3

How can I write the following thing?

a^(b_c), b being a superscript of a, and c being a subscript of b.

  • 8
    try a^{b_c}, note { }, not ( )... Welcome to the group! – cmhughes May 21 '13 at 20:13
  • 1
    Welcome to TeX.SX! You may have a look on our starter guide. – Henri Menke May 21 '13 at 20:13
  • 3
    If you have more questions like this, consider reading one of the books listed here: What is the best book to start learning LaTeX? – Henri Menke May 21 '13 at 20:17
  • do you mind if we close this as too localized? – cmhughes May 21 '13 at 20:47
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    @cmhughes Why should this be too localized? Easy (from the point of view of an experienced user) ≠ too localized. This may very well end up a very popular question. – doncherry May 21 '13 at 21:13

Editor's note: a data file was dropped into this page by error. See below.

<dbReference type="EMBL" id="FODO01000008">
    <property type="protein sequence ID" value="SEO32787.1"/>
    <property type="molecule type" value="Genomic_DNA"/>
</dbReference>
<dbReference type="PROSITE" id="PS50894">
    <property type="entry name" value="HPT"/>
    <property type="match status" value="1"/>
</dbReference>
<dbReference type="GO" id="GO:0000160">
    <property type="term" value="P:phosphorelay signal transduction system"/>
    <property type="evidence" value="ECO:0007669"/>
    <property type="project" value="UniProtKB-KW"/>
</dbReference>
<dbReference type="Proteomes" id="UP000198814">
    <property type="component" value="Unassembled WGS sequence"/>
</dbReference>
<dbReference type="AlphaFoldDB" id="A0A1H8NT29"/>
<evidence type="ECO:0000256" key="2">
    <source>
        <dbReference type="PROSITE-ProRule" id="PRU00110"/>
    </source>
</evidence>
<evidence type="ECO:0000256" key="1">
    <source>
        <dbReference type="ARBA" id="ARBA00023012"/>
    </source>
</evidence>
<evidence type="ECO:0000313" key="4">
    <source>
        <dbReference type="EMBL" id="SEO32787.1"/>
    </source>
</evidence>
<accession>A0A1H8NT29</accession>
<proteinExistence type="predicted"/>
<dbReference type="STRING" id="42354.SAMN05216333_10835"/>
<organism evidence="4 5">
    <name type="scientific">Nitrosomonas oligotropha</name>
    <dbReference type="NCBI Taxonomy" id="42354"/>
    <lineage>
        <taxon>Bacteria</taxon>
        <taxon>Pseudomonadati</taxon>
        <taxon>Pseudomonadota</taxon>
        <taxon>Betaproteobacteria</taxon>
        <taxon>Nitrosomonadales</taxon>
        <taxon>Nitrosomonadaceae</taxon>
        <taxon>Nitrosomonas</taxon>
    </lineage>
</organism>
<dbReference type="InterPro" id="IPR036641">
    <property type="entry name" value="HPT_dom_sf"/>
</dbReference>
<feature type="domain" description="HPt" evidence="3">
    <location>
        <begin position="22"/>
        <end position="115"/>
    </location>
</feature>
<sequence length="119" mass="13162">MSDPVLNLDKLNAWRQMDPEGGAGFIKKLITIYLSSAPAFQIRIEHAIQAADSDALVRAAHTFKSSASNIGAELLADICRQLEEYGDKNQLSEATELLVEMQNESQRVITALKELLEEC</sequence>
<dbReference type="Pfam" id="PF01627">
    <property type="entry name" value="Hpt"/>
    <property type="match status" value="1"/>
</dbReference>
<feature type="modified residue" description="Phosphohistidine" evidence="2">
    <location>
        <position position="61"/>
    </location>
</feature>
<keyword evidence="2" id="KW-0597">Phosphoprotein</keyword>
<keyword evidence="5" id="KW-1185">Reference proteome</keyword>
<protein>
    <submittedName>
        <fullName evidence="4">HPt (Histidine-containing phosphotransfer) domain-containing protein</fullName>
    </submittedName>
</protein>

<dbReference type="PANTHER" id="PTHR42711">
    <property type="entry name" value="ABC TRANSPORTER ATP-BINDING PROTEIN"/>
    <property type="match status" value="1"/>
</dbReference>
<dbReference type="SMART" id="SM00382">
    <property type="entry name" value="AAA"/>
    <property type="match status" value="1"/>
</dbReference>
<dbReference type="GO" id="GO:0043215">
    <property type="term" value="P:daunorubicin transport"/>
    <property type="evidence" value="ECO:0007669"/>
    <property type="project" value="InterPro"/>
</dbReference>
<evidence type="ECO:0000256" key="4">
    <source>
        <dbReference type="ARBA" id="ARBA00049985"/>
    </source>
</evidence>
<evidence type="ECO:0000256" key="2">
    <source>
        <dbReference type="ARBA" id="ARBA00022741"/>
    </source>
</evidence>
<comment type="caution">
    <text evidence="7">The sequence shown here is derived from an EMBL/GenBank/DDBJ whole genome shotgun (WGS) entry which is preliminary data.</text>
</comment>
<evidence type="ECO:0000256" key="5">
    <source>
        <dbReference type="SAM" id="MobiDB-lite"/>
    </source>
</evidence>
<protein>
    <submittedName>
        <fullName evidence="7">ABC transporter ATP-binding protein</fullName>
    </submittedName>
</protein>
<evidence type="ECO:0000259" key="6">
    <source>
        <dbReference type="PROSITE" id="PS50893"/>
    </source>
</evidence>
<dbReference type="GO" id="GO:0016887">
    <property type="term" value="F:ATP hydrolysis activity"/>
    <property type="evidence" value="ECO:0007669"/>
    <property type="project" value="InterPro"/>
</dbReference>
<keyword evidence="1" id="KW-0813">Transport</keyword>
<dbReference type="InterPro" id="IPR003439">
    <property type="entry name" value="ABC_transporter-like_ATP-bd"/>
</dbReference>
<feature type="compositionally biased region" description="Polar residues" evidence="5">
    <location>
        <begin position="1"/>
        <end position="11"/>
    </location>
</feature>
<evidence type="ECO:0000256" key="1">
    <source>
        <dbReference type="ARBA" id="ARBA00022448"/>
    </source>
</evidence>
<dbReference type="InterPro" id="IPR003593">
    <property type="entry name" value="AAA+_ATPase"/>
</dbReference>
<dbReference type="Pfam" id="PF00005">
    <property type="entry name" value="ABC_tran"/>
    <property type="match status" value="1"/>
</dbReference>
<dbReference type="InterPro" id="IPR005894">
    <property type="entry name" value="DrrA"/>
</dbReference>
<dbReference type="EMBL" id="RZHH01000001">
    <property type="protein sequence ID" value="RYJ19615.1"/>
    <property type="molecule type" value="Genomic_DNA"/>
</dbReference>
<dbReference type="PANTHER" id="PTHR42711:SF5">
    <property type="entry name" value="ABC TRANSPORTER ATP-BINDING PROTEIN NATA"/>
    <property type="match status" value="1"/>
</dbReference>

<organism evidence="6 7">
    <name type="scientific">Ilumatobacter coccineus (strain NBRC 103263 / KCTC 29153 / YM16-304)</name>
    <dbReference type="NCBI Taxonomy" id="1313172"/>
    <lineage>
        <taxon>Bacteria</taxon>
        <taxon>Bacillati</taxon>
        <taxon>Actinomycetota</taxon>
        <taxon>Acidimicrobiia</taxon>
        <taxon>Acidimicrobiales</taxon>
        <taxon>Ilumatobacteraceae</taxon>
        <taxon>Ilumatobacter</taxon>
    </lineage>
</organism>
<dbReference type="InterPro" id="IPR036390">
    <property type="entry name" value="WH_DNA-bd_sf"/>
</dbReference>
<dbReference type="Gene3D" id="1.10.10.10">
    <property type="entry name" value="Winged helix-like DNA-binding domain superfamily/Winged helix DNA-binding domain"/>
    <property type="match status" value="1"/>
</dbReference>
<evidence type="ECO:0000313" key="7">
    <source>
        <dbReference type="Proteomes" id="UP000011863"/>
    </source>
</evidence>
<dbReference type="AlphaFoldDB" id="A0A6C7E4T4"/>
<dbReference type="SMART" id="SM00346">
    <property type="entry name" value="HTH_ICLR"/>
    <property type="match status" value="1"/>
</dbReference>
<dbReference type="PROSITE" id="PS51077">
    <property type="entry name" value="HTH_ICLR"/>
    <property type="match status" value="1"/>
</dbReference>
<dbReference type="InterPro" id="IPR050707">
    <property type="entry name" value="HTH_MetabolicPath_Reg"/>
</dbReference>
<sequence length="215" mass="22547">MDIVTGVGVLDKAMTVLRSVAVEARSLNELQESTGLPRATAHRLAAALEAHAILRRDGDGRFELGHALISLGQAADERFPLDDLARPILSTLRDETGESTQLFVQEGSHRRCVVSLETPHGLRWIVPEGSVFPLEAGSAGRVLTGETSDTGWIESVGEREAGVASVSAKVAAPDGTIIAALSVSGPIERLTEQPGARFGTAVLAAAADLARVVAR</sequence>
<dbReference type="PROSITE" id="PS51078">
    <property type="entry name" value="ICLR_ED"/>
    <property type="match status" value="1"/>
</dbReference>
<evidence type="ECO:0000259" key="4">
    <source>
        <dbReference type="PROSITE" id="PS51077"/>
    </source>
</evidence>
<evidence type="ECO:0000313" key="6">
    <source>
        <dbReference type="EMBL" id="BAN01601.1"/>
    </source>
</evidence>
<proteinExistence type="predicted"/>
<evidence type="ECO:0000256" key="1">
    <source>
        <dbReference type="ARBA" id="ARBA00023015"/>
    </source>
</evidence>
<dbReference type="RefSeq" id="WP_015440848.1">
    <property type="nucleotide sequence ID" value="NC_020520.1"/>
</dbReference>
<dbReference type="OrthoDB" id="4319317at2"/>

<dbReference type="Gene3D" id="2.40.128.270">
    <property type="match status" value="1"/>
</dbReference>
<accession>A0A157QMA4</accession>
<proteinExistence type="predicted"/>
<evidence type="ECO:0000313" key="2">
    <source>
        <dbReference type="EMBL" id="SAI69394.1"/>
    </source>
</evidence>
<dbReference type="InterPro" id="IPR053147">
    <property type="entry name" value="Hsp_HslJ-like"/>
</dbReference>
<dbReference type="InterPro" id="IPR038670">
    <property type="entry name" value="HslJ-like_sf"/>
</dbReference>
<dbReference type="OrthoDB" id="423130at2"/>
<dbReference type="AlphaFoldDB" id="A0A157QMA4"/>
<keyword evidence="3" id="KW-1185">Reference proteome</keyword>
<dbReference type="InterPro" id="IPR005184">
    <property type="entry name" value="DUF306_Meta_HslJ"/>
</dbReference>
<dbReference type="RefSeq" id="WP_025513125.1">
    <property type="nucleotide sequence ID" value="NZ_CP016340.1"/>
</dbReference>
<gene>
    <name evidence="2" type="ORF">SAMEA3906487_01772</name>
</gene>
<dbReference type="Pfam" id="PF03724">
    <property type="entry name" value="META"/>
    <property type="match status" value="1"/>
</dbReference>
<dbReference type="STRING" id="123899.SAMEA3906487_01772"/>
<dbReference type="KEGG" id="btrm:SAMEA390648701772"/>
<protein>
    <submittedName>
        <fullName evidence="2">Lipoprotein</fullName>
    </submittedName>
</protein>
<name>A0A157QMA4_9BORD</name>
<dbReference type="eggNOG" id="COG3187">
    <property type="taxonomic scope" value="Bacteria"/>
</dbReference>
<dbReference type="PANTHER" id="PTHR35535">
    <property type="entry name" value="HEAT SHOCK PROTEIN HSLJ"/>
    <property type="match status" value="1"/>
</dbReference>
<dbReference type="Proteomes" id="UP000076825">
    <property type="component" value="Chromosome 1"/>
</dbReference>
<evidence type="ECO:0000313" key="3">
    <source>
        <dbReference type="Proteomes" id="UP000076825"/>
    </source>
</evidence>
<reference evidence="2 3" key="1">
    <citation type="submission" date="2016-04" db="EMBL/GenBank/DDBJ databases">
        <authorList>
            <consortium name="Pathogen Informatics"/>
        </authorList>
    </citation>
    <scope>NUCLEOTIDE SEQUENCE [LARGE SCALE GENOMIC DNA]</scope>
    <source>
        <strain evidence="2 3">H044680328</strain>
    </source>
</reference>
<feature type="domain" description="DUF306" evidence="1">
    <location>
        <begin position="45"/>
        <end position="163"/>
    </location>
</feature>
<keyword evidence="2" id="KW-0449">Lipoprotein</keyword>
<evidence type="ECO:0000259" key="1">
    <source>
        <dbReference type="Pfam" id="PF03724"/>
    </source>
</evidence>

5

You can use

a^{b_c}

note that I have used {} instead of ().

Your question is perfectly reasonable- for further reading, you might like to look at What are good learning resources for a LaTeX beginner?

0
a^{\left(b_c\right)}

Note that the curly brackets {} are used in latex to set delimiters on the preceding operator (in this case ^). The variable size brackets enclose the text, although it's not clear from what you wrote if you want these in the final setting. An alternative is a^{b_c} or a^{b_{c}}, although the curly braces are implicit and not needed for a single expression. If you wanted, you could write: a^{b_{c^{d_e}}}, which would look weird, but be valid.

  • 1
    There is no reason to use \left ... \right here. Other than that, good explanation. – daleif Jan 26 '17 at 13:14

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